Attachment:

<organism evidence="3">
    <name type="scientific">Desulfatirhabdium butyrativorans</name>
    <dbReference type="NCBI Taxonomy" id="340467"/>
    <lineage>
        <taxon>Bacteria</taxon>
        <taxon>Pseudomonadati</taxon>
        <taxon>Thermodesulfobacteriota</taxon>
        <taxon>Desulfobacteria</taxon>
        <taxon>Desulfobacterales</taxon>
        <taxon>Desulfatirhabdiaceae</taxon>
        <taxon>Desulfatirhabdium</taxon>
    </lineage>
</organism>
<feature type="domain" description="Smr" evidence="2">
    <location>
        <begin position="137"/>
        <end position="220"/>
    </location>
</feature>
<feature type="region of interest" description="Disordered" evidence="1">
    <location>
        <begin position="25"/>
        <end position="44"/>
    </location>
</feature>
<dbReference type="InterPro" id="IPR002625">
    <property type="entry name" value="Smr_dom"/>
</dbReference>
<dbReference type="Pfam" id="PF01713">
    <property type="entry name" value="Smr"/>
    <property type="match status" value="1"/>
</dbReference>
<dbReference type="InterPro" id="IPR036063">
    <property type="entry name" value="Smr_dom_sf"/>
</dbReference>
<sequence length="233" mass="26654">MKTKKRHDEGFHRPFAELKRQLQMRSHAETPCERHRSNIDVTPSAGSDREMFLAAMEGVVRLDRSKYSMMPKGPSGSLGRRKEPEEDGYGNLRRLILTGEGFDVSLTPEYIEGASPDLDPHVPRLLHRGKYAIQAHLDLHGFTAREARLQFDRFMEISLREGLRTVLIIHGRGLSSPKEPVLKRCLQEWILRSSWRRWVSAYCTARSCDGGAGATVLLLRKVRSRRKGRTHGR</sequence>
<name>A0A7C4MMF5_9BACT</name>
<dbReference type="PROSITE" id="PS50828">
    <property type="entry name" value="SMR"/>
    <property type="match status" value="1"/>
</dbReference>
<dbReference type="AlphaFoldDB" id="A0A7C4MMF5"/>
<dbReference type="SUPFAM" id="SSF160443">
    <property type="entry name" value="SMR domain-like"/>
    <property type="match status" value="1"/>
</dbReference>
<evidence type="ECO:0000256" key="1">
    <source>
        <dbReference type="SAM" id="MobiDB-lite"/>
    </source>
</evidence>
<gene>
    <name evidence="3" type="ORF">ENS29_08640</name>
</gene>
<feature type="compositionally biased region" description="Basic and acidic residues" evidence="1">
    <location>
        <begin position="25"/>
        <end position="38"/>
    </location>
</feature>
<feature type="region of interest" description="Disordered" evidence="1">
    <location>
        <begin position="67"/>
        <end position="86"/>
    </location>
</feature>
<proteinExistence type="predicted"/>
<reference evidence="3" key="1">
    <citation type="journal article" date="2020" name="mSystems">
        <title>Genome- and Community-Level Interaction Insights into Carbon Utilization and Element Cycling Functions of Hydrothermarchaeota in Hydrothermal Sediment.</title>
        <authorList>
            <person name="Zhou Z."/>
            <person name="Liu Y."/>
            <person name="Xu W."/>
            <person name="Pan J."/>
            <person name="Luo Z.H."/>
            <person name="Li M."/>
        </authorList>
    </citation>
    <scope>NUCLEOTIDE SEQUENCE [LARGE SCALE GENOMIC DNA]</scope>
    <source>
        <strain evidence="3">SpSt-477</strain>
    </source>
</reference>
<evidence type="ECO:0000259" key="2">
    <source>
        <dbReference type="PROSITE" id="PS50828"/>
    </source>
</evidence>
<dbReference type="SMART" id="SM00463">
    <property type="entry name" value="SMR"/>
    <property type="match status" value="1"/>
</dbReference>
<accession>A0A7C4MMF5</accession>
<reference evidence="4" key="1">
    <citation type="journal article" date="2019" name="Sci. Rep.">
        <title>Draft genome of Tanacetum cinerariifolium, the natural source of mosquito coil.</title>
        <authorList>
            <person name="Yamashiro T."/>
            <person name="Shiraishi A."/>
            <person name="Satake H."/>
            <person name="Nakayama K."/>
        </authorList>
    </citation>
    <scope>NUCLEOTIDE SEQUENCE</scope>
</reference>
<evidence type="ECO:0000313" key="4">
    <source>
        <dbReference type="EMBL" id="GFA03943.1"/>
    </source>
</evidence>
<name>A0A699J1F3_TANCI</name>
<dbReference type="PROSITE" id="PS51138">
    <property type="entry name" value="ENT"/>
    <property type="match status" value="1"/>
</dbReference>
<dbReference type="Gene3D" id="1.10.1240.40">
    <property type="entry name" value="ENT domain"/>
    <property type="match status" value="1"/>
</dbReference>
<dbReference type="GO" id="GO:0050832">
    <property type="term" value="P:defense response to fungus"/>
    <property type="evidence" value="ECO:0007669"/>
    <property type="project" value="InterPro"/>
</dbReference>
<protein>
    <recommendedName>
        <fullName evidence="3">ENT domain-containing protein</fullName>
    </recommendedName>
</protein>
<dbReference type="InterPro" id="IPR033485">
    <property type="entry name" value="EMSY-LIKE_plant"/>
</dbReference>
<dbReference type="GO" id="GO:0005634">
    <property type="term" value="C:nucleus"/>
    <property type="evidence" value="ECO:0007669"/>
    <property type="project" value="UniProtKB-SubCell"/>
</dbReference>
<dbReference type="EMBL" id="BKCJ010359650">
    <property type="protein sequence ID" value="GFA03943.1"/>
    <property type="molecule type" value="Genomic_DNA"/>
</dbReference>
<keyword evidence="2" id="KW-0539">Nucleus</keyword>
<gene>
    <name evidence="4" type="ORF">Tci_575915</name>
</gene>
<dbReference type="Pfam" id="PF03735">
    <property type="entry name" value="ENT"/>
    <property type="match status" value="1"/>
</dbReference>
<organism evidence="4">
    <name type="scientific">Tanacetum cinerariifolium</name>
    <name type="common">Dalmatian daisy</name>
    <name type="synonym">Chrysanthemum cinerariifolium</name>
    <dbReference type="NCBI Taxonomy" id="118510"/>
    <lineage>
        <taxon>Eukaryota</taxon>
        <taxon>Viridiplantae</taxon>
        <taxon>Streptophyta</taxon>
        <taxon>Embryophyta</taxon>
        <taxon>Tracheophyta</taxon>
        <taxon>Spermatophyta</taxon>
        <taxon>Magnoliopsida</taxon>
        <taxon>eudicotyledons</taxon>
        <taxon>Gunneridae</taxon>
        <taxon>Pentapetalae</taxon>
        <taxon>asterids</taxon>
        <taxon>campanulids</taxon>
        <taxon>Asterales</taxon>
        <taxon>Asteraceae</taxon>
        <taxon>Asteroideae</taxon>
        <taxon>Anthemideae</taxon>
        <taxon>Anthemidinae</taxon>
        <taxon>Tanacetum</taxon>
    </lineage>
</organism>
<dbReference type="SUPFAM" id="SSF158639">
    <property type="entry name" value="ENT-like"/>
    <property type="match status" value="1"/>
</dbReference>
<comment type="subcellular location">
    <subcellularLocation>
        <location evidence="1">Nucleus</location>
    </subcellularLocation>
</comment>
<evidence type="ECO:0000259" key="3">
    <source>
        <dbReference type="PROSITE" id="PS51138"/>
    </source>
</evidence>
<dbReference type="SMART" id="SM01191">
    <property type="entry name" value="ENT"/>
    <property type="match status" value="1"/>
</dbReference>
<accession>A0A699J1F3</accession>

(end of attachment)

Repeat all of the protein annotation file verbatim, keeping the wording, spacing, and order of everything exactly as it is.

<organism evidence="3">
    <name type="scientific">Desulfatirhabdium butyrativorans</name>
    <dbReference type="NCBI Taxonomy" id="340467"/>
    <lineage>
        <taxon>Bacteria</taxon>
        <taxon>Pseudomonadati</taxon>
        <taxon>Thermodesulfobacteriota</taxon>
        <taxon>Desulfobacteria</taxon>
        <taxon>Desulfobacterales</taxon>
        <taxon>Desulfatirhabdiaceae</taxon>
        <taxon>Desulfatirhabdium</taxon>
    </lineage>
</organism>
<feature type="domain" description="Smr" evidence="2">
    <location>
        <begin position="137"/>
        <end position="220"/>
    </location>
</feature>
<feature type="region of interest" description="Disordered" evidence="1">
    <location>
        <begin position="25"/>
        <end position="44"/>
    </location>
</feature>
<dbReference type="InterPro" id="IPR002625">
    <property type="entry name" value="Smr_dom"/>
</dbReference>
<dbReference type="Pfam" id="PF01713">
    <property type="entry name" value="Smr"/>
    <property type="match status" value="1"/>
</dbReference>
<dbReference type="InterPro" id="IPR036063">
    <property type="entry name" value="Smr_dom_sf"/>
</dbReference>
<sequence length="233" mass="26654">MKTKKRHDEGFHRPFAELKRQLQMRSHAETPCERHRSNIDVTPSAGSDREMFLAAMEGVVRLDRSKYSMMPKGPSGSLGRRKEPEEDGYGNLRRLILTGEGFDVSLTPEYIEGASPDLDPHVPRLLHRGKYAIQAHLDLHGFTAREARLQFDRFMEISLREGLRTVLIIHGRGLSSPKEPVLKRCLQEWILRSSWRRWVSAYCTARSCDGGAGATVLLLRKVRSRRKGRTHGR</sequence>
<name>A0A7C4MMF5_9BACT</name>
<dbReference type="PROSITE" id="PS50828">
    <property type="entry name" value="SMR"/>
    <property type="match status" value="1"/>
</dbReference>
<dbReference type="AlphaFoldDB" id="A0A7C4MMF5"/>
<dbReference type="SUPFAM" id="SSF160443">
    <property type="entry name" value="SMR domain-like"/>
    <property type="match status" value="1"/>
</dbReference>
<evidence type="ECO:0000256" key="1">
    <source>
        <dbReference type="SAM" id="MobiDB-lite"/>
    </source>
</evidence>
<gene>
    <name evidence="3" type="ORF">ENS29_08640</name>
</gene>
<feature type="compositionally biased region" description="Basic and acidic residues" evidence="1">
    <location>
        <begin position="25"/>
        <end position="38"/>
    </location>
</feature>
<feature type="region of interest" description="Disordered" evidence="1">
    <location>
        <begin position="67"/>
        <end position="86"/>
    </location>
</feature>
<proteinExistence type="predicted"/>
<reference evidence="3" key="1">
    <citation type="journal article" date="2020" name="mSystems">
        <title>Genome- and Community-Level Interaction Insights into Carbon Utilization and Element Cycling Functions of Hydrothermarchaeota in Hydrothermal Sediment.</title>
        <authorList>
            <person name="Zhou Z."/>
            <person name="Liu Y."/>
            <person name="Xu W."/>
            <person name="Pan J."/>
            <person name="Luo Z.H."/>
            <person name="Li M."/>
        </authorList>
    </citation>
    <scope>NUCLEOTIDE SEQUENCE [LARGE SCALE GENOMIC DNA]</scope>
    <source>
        <strain evidence="3">SpSt-477</strain>
    </source>
</reference>
<evidence type="ECO:0000259" key="2">
    <source>
        <dbReference type="PROSITE" id="PS50828"/>
    </source>
</evidence>
<dbReference type="SMART" id="SM00463">
    <property type="entry name" value="SMR"/>
    <property type="match status" value="1"/>
</dbReference>
<accession>A0A7C4MMF5</accession>
<reference evidence="4" key="1">
    <citation type="journal article" date="2019" name="Sci. Rep.">
        <title>Draft genome of Tanacetum cinerariifolium, the natural source of mosquito coil.</title>
        <authorList>
            <person name="Yamashiro T."/>
            <person name="Shiraishi A."/>
            <person name="Satake H."/>
            <person name="Nakayama K."/>
        </authorList>
    </citation>
    <scope>NUCLEOTIDE SEQUENCE</scope>
</reference>
<evidence type="ECO:0000313" key="4">
    <source>
        <dbReference type="EMBL" id="GFA03943.1"/>
    </source>
</evidence>
<name>A0A699J1F3_TANCI</name>
<dbReference type="PROSITE" id="PS51138">
    <property type="entry name" value="ENT"/>
    <property type="match status" value="1"/>
</dbReference>
<dbReference type="Gene3D" id="1.10.1240.40">
    <property type="entry name" value="ENT domain"/>
    <property type="match status" value="1"/>
</dbReference>
<dbReference type="GO" id="GO:0050832">
    <property type="term" value="P:defense response to fungus"/>
    <property type="evidence" value="ECO:0007669"/>
    <property type="project" value="InterPro"/>
</dbReference>
<protein>
    <recommendedName>
        <fullName evidence="3">ENT domain-containing protein</fullName>
    </recommendedName>
</protein>
<dbReference type="InterPro" id="IPR033485">
    <property type="entry name" value="EMSY-LIKE_plant"/>
</dbReference>
<dbReference type="GO" id="GO:0005634">
    <property type="term" value="C:nucleus"/>
    <property type="evidence" value="ECO:0007669"/>
    <property type="project" value="UniProtKB-SubCell"/>
</dbReference>
<dbReference type="EMBL" id="BKCJ010359650">
    <property type="protein sequence ID" value="GFA03943.1"/>
    <property type="molecule type" value="Genomic_DNA"/>
</dbReference>
<keyword evidence="2" id="KW-0539">Nucleus</keyword>
<gene>
    <name evidence="4" type="ORF">Tci_575915</name>
</gene>
<dbReference type="Pfam" id="PF03735">
    <property type="entry name" value="ENT"/>
    <property type="match status" value="1"/>
</dbReference>
<organism evidence="4">
    <name type="scientific">Tanacetum cinerariifolium</name>
    <name type="common">Dalmatian daisy</name>
    <name type="synonym">Chrysanthemum cinerariifolium</name>
    <dbReference type="NCBI Taxonomy" id="118510"/>
    <lineage>
        <taxon>Eukaryota</taxon>
        <taxon>Viridiplantae</taxon>
        <taxon>Streptophyta</taxon>
        <taxon>Embryophyta</taxon>
        <taxon>Tracheophyta</taxon>
        <taxon>Spermatophyta</taxon>
        <taxon>Magnoliopsida</taxon>
        <taxon>eudicotyledons</taxon>
        <taxon>Gunneridae</taxon>
        <taxon>Pentapetalae</taxon>
        <taxon>asterids</taxon>
        <taxon>campanulids</taxon>
        <taxon>Asterales</taxon>
        <taxon>Asteraceae</taxon>
        <taxon>Asteroideae</taxon>
        <taxon>Anthemideae</taxon>
        <taxon>Anthemidinae</taxon>
        <taxon>Tanacetum</taxon>
    </lineage>
</organism>
<dbReference type="SUPFAM" id="SSF158639">
    <property type="entry name" value="ENT-like"/>
    <property type="match status" value="1"/>
</dbReference>
<comment type="subcellular location">
    <subcellularLocation>
        <location evidence="1">Nucleus</location>
    </subcellularLocation>
</comment>
<evidence type="ECO:0000259" key="3">
    <source>
        <dbReference type="PROSITE" id="PS51138"/>
    </source>
</evidence>
<dbReference type="SMART" id="SM01191">
    <property type="entry name" value="ENT"/>
    <property type="match status" value="1"/>
</dbReference>
<accession>A0A699J1F3</accession>